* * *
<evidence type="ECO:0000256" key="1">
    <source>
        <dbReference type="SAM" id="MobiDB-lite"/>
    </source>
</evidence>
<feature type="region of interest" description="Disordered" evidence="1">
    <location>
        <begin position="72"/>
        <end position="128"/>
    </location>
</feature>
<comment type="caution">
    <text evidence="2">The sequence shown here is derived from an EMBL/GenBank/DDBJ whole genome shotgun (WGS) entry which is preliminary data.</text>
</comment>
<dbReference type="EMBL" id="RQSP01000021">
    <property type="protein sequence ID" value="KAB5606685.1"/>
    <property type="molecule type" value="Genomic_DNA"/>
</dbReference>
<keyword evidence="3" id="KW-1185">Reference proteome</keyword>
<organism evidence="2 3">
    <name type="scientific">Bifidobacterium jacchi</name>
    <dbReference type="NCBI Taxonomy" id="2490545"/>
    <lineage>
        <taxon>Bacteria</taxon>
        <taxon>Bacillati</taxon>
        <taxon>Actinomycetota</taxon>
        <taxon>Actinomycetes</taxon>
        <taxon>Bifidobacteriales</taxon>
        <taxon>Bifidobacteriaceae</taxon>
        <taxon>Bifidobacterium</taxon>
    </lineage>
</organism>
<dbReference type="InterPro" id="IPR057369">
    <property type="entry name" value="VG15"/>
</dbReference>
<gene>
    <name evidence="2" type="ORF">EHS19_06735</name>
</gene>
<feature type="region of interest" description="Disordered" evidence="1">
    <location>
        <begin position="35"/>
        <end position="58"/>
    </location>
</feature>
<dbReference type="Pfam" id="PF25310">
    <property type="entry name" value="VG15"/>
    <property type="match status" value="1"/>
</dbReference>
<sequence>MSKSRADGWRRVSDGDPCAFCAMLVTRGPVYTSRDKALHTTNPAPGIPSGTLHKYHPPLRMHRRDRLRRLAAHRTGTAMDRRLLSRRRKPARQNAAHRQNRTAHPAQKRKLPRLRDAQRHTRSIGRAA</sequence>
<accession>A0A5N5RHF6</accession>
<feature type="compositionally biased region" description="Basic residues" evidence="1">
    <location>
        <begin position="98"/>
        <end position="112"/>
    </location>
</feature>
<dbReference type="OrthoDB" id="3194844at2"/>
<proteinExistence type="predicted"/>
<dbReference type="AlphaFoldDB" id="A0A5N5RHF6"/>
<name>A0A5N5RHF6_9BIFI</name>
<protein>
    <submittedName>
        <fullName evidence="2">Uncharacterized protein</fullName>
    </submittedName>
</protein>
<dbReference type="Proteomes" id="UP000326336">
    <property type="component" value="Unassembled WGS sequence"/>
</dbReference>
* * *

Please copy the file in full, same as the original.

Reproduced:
<evidence type="ECO:0000256" key="1">
    <source>
        <dbReference type="SAM" id="MobiDB-lite"/>
    </source>
</evidence>
<feature type="region of interest" description="Disordered" evidence="1">
    <location>
        <begin position="72"/>
        <end position="128"/>
    </location>
</feature>
<comment type="caution">
    <text evidence="2">The sequence shown here is derived from an EMBL/GenBank/DDBJ whole genome shotgun (WGS) entry which is preliminary data.</text>
</comment>
<dbReference type="EMBL" id="RQSP01000021">
    <property type="protein sequence ID" value="KAB5606685.1"/>
    <property type="molecule type" value="Genomic_DNA"/>
</dbReference>
<keyword evidence="3" id="KW-1185">Reference proteome</keyword>
<organism evidence="2 3">
    <name type="scientific">Bifidobacterium jacchi</name>
    <dbReference type="NCBI Taxonomy" id="2490545"/>
    <lineage>
        <taxon>Bacteria</taxon>
        <taxon>Bacillati</taxon>
        <taxon>Actinomycetota</taxon>
        <taxon>Actinomycetes</taxon>
        <taxon>Bifidobacteriales</taxon>
        <taxon>Bifidobacteriaceae</taxon>
        <taxon>Bifidobacterium</taxon>
    </lineage>
</organism>
<dbReference type="InterPro" id="IPR057369">
    <property type="entry name" value="VG15"/>
</dbReference>
<gene>
    <name evidence="2" type="ORF">EHS19_06735</name>
</gene>
<feature type="region of interest" description="Disordered" evidence="1">
    <location>
        <begin position="35"/>
        <end position="58"/>
    </location>
</feature>
<dbReference type="Pfam" id="PF25310">
    <property type="entry name" value="VG15"/>
    <property type="match status" value="1"/>
</dbReference>
<sequence>MSKSRADGWRRVSDGDPCAFCAMLVTRGPVYTSRDKALHTTNPAPGIPSGTLHKYHPPLRMHRRDRLRRLAAHRTGTAMDRRLLSRRRKPARQNAAHRQNRTAHPAQKRKLPRLRDAQRHTRSIGRAA</sequence>
<accession>A0A5N5RHF6</accession>
<feature type="compositionally biased region" description="Basic residues" evidence="1">
    <location>
        <begin position="98"/>
        <end position="112"/>
    </location>
</feature>
<dbReference type="OrthoDB" id="3194844at2"/>
<proteinExistence type="predicted"/>
<dbReference type="AlphaFoldDB" id="A0A5N5RHF6"/>
<name>A0A5N5RHF6_9BIFI</name>
<protein>
    <submittedName>
        <fullName evidence="2">Uncharacterized protein</fullName>
    </submittedName>
</protein>
<dbReference type="Proteomes" id="UP000326336">
    <property type="component" value="Unassembled WGS sequence"/>
</dbReference>